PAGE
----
In mid-April, I began by cycling 5 kilometres a time for a couple weeks. Now I’m cycling 30, and I can cycle 4–5 days a week, not 2–3.

It’s proof that conditioning improves quickly when on the road or trails for cycling, versus working out in the gym. Especially, when, like me, you’re hauling way, way more weight up those hills than some skinny bitch or straw-like dude.

(Hicc) Namaste, Yo.

Despite those early hiccups, I’m reaching that Zen place again, where seeing a hill doesn’t send waves of terror through me. Instead of being sure I’ll have to stop at the top to wheeze and die, I’m more often sure I have it in me to reach the top of that hill. Last night, a long steep driveway I’d recently had to walk the bike up was one I easily scaled and kept on goin’ after.

And further along the same path, up around Rithet’s Bog or Blekinsop Lake, on the Lochside Trail.

Every time I’m getting on a bike and I don’t think I have the energy to do what I need to do, I somehow always find it.

But those first three months? They weren’t pretty. I had repeated setbacks as I found more and more things wrong with how I was riding, what I was doing. I had to make some fit adjustments, I’ve had postural mistakes. It just hasn’t been pretty, but for every step back, there were two steps forward.

Just three months on, I’m quite further along than I really expected to be. I’d looked at maps of places I longed to visit, and though I’d never make it that far this year. I had moments where I could only be described with words like “distraught” and “crestfallen.”

Now, I’d choose words to describe how I’ve felt of late like “persistent” and “victorious.” Now, I’ve been past many of those places I set as early goals. Now, new goals are needed.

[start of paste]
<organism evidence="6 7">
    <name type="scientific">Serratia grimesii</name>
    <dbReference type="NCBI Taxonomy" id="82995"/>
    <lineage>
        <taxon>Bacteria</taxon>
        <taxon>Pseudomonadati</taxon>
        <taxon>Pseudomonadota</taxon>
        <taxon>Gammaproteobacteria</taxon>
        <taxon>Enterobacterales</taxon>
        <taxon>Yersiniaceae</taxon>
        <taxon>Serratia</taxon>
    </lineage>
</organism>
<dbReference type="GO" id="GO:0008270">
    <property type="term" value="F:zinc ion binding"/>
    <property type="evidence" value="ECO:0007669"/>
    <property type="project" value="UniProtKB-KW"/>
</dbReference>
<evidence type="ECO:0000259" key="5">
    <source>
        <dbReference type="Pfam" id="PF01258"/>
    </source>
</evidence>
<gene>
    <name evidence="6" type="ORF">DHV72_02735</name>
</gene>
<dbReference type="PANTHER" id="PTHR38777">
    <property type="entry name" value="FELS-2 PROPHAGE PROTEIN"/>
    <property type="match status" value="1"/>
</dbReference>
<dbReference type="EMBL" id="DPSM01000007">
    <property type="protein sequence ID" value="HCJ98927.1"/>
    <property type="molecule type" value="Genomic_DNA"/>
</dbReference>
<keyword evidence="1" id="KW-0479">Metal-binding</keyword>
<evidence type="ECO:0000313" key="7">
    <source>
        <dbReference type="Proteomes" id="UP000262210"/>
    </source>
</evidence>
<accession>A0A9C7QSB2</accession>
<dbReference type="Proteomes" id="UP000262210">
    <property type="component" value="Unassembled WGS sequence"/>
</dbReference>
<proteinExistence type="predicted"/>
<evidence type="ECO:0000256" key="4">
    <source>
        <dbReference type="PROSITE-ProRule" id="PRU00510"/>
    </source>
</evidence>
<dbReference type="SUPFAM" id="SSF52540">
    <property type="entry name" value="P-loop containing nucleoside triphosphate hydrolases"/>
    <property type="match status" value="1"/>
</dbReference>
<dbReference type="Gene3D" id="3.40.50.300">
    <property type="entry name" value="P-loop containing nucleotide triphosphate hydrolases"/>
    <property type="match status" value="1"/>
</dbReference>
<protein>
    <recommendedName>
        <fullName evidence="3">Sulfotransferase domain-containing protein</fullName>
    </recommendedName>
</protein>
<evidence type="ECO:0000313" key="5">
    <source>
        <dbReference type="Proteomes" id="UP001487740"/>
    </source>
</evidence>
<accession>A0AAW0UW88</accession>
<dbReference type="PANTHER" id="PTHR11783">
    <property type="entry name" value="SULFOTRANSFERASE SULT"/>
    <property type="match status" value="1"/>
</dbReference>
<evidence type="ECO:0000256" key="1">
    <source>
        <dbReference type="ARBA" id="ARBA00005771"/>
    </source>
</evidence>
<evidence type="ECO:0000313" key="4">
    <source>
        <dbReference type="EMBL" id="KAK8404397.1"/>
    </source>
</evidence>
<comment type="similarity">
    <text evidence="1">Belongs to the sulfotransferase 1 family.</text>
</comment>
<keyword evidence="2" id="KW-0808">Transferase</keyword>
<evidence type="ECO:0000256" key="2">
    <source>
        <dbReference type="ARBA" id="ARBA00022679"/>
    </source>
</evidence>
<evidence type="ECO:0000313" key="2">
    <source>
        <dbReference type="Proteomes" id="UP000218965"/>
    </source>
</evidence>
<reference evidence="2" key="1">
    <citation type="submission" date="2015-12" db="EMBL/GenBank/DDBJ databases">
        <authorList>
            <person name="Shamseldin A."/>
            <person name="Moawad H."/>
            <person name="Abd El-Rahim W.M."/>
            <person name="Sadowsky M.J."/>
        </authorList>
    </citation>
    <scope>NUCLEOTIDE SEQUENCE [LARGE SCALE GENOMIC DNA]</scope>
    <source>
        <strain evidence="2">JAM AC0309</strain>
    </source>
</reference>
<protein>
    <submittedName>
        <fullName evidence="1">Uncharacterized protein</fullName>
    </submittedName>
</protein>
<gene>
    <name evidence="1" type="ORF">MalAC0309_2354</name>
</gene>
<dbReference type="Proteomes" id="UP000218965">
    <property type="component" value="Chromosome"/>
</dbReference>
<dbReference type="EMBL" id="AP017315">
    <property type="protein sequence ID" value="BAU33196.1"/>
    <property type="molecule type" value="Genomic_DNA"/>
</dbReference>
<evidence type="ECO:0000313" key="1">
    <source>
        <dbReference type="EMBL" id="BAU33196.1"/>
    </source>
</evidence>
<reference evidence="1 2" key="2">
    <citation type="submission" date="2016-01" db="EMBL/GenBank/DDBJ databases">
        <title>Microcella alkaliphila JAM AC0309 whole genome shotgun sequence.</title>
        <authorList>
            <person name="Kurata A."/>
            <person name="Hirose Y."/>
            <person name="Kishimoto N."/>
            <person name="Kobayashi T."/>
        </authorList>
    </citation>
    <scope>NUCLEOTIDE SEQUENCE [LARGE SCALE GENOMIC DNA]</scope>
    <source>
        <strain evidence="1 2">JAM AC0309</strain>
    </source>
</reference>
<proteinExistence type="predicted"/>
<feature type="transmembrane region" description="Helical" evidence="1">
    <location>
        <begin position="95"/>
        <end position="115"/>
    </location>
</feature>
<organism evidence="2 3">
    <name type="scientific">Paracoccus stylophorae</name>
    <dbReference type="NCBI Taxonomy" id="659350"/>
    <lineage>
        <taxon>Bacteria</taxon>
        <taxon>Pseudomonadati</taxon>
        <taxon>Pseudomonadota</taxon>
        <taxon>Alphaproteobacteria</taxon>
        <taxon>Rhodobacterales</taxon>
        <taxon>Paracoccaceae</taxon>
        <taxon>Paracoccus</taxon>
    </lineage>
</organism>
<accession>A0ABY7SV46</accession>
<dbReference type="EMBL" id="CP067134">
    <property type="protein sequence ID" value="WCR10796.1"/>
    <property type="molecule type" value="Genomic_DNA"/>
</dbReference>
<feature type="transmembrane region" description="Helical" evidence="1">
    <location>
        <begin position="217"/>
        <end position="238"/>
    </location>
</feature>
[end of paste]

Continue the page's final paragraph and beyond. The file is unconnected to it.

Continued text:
It takes a long time of plodding through and feeling quite useless, I find, before you realize that it feels good now, or better-than-bad most of the time.

It’s really a great journey, that of getting back into cycling, and going a little further and further, and gradually seeing your conditioning change because the scenery you get to see is changing too, as that distance creeps up week after week.

It’s Not Exercise, It’s a Lifestyle

Now, I don’t bus. I walk, or I cycle. My saddlebags are my life on my bike. Every week I’m finding new food stores to cycle to, places to see. Know what’s better than a 20km bike ride? A 20km bike ride that includes a trip to an artisan salumerie, a signature wine shop, and an encyclopedic cheese shop. That’s a cycling gift that keeps on giving — and it’s my kind of cycling life, in between the days when I’m finding myself on some tree-canopied trail on the other side of town, that is.

Soon, I’ll write about some advice for beginners on bikes, from all the things I’ve learned the hard way, some gear suggestions, and ways to make cycling touring a lot more fun.

Where I Am Now: Pictures

I was lucky to be born and raised in Vancouver, the only member of my massive, massive extended family with that privilege.

The city outgrew me, and trying to decide where I could live that wouldn’t leave me brokenhearted about where I’d left, well, that was a challenge at first, until I realized Victoria could fit my budget and deliver on all the lifestyle promises that Vancouver no longer could.

I live in a little part of Victoria called James Bay. It’s the oldest neighbourhood in Western Canada, and has had the longest serving police detachment. Its character homes date as far back as 1860 and there’s at least one on every street.